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Regaining Focus: Improving ADD with CBT at Wellness MD

Updated: Mar 5

Written by Dr. Daniela Steyn

ADD brain

Good news! If you struggle with concentration, there are things you can do to improve your focus and clarity. In this article, I will discuss how Cognitive Behavioral Therapy (CBT), in conjunction with lifestyle changes, can be a powerful tool in your journey to tackle ADD. Discover the science behind CBT, gain insights into the world of ADD, and learn how these two complementary approaches can make a significant difference in your life or the life of your loved one.

What is ADD?

Attention Deficit Disorder (ADD) is a term used for people who have excessive difficulties with concentration. This often leads to procrastination, disorganization, poor time management, emotional turbulence, impulsivity, and inconsistent motivation.

Individuals who grow up with ADD (particularly if it has gone undiagnosed) encounter more frequent and frustrating setbacks in life situations — on the job, in social interactions, and everyday organization. It is no wonder that most of my clients with ADD are self-critical and pessimistic. Over several years, this may cause them to experience negative emotions, cognitive distortions, and unhealthy self-beliefs. It is common for individuals living with ADHD/ ADD to think they are at fault when situations don't turn out well when, in many cases, they aren't. They may bring the same pessimism to the future, imagining that tomorrow will go as badly as today.

What is CBT?

Cognitive behavioural therapy (CBT) is a short-term, goal-oriented form of psychotherapy that aims to change these negative thinking patterns and change how patients feel about themselves, their abilities, and their future. Consider it brain training for ADHD. With short-term, we generally mean twelve weeks. This is the minimum time commitment I require. Clients who have obtained great success choose to stay clients lifelong. However, you can expect to notice improvement after only three months.

CBT is based on the recognition that cognitions lead to emotional difficulties. Automatic thoughts are spontaneous interpretations of events. These impressions are susceptible to distortion, such as unfounded assumptions about yourself (or others), a situation, or the future. Such unhealthy internal dialogues hinder an individual from working toward an intended goal, working to develop productive new habits, or generally taking calculated risks.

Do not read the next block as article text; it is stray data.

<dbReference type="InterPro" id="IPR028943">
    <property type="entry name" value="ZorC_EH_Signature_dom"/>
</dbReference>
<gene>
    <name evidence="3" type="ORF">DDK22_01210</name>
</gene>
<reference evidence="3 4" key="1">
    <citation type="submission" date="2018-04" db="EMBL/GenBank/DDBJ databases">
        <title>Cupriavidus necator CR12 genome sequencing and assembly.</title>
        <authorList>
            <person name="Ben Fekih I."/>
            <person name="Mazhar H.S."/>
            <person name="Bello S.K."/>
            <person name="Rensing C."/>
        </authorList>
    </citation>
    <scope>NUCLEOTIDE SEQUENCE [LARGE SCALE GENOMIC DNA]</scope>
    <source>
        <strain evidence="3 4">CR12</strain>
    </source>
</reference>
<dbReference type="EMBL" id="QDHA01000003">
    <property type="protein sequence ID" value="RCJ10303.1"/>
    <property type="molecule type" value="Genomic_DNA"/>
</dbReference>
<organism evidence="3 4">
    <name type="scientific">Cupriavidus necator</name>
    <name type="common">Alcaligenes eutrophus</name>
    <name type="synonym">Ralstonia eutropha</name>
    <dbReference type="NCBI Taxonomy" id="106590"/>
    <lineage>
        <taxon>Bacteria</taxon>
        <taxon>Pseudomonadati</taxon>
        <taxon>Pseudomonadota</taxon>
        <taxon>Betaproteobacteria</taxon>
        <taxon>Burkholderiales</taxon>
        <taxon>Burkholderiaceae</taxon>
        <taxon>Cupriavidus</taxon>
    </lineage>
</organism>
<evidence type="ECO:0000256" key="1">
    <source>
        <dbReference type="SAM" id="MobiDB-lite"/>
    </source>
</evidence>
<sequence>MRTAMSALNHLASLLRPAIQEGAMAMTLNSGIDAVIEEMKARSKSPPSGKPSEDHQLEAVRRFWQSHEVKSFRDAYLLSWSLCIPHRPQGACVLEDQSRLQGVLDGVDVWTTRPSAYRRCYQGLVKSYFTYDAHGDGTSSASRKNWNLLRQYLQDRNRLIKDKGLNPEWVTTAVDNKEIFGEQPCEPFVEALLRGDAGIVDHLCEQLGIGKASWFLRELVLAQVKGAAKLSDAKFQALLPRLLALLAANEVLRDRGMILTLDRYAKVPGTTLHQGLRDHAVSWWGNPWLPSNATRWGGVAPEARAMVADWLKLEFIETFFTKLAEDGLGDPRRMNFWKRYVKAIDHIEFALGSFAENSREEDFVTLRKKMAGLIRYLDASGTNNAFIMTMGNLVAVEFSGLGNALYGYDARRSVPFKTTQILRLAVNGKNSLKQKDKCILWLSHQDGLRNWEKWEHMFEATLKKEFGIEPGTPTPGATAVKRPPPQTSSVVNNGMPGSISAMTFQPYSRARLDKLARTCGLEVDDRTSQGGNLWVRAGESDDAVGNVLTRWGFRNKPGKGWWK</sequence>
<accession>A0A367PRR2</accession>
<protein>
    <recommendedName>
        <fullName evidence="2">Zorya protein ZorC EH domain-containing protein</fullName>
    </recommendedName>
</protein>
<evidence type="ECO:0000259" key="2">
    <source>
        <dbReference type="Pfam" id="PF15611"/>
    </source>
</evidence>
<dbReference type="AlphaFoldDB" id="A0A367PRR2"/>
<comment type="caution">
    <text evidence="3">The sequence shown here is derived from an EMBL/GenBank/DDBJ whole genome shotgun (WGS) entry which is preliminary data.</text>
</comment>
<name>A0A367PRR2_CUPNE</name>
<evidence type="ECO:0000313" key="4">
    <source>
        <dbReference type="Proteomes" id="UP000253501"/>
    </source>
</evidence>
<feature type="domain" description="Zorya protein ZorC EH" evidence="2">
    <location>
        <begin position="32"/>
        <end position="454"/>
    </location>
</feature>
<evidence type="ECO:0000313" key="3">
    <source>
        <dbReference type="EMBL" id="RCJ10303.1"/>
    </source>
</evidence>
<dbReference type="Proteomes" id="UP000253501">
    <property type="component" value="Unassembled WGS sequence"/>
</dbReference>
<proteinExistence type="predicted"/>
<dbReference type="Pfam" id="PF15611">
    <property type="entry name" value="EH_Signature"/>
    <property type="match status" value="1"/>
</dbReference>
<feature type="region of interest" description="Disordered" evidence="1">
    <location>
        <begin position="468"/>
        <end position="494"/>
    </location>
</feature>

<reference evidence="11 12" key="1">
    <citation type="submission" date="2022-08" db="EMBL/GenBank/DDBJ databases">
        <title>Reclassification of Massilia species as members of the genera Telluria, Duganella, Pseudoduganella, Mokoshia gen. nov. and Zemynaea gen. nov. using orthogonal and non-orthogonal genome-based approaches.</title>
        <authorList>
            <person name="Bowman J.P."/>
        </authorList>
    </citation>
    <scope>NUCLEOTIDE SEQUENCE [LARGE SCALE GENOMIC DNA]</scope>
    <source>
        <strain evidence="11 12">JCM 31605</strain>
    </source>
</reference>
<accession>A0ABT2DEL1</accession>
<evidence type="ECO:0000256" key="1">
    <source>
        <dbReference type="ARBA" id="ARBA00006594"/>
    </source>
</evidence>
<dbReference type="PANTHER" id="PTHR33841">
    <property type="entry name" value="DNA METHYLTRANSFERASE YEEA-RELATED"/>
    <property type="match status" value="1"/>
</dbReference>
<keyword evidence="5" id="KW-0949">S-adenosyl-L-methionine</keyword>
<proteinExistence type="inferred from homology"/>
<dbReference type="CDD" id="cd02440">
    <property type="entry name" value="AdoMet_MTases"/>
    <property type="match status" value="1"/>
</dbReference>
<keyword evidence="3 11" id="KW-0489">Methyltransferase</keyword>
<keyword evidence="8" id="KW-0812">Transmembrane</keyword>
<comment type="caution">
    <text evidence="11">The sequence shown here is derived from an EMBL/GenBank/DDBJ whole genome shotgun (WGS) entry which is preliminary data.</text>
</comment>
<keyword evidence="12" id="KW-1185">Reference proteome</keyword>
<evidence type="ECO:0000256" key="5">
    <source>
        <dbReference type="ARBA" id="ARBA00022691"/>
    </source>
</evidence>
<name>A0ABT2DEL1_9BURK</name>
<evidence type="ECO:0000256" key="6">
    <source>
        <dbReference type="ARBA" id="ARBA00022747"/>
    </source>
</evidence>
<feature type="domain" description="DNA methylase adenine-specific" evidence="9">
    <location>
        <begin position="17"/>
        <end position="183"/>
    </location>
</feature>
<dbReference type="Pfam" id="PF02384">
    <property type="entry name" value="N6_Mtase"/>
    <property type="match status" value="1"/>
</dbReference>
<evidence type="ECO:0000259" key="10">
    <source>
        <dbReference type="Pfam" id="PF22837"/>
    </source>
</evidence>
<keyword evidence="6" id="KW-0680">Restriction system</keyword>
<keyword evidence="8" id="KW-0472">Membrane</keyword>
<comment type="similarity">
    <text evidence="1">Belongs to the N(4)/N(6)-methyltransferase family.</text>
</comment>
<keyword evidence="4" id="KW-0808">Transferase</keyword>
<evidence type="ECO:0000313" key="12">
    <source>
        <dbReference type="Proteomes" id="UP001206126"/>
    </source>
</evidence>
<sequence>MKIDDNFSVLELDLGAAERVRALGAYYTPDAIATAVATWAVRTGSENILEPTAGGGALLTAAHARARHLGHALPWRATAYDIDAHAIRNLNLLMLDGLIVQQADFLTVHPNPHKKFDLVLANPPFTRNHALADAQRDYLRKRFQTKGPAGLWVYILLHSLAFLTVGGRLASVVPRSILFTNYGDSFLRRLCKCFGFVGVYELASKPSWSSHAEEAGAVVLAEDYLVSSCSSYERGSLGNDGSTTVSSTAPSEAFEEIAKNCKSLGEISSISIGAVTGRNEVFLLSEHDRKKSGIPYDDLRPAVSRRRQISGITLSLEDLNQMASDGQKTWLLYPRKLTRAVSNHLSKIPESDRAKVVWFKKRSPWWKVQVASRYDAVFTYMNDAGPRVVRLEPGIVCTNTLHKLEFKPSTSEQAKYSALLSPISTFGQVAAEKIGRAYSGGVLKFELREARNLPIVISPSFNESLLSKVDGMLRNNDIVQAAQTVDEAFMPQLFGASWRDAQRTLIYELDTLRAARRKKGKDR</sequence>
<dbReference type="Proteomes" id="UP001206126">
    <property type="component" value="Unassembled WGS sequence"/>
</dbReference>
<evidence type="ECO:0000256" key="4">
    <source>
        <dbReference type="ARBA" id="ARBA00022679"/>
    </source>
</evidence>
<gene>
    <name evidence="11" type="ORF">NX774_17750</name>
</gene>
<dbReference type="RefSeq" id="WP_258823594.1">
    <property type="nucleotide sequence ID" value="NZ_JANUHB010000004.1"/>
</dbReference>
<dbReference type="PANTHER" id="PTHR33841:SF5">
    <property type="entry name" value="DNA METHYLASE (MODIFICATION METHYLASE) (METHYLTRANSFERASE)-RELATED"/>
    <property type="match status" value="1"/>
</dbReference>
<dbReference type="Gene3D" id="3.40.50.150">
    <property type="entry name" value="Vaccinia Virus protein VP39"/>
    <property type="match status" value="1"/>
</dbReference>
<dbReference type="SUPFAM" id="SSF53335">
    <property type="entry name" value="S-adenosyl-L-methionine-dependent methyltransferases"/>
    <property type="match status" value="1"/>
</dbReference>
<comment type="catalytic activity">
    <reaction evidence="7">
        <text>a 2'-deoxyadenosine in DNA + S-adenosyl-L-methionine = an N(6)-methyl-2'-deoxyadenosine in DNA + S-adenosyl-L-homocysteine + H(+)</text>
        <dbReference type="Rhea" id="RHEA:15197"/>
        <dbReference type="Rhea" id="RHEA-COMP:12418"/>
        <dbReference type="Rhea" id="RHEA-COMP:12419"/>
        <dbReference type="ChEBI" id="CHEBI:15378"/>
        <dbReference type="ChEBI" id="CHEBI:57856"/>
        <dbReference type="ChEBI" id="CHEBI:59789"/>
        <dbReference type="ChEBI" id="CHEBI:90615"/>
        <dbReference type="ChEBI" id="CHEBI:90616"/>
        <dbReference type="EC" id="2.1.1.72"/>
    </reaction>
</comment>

CBT aims to change irrational thought patterns that prevent individuals from staying on task or getting things done. For an individual with ADD, "This has to be perfect, or it's no good," or "I never do anything right," CBT challenges the truth of those cognitions. Changing distorted thoughts and the resulting change in behaviour patterns effectively treats anxiety and other emotional problems.

Woman talking to a therapist

During CBT, we identify and address the following thought processes:

  • All-or-nothing thinking: This involves viewing everything as either entirely good or bad, leading to a sense of failure if something isn't executed perfectly.

  • Overgeneralization: In this process, a single negative event is perceived as part of an ongoing pattern, such as constantly forgetting to pay bills.

  • Mind reading: This is the tendency to assume that we know what others think about us or something we've done, often assuming negative judgments.

  • Fortune telling: Predicting that things will inevitably take a turn for the worse, even without concrete evidence.

  • Magnification and minimization: Exaggerating the importance of minor problems while downplaying personal accomplishments.

  • "Should" statements: Focusing on how things should be, which often leads to harsh self-criticism and resentment toward others.

  • Personalization: Blaming oneself for negative events while absolving others of responsibility.

  • Mental filtering: Solely focusing on the negative aspects of any given experience.

  • Emotional reasoning: Assuming that our negative feelings accurately reflect reality, such as believing that feeling bad about a job means "I'm doing badly and will probably get fired."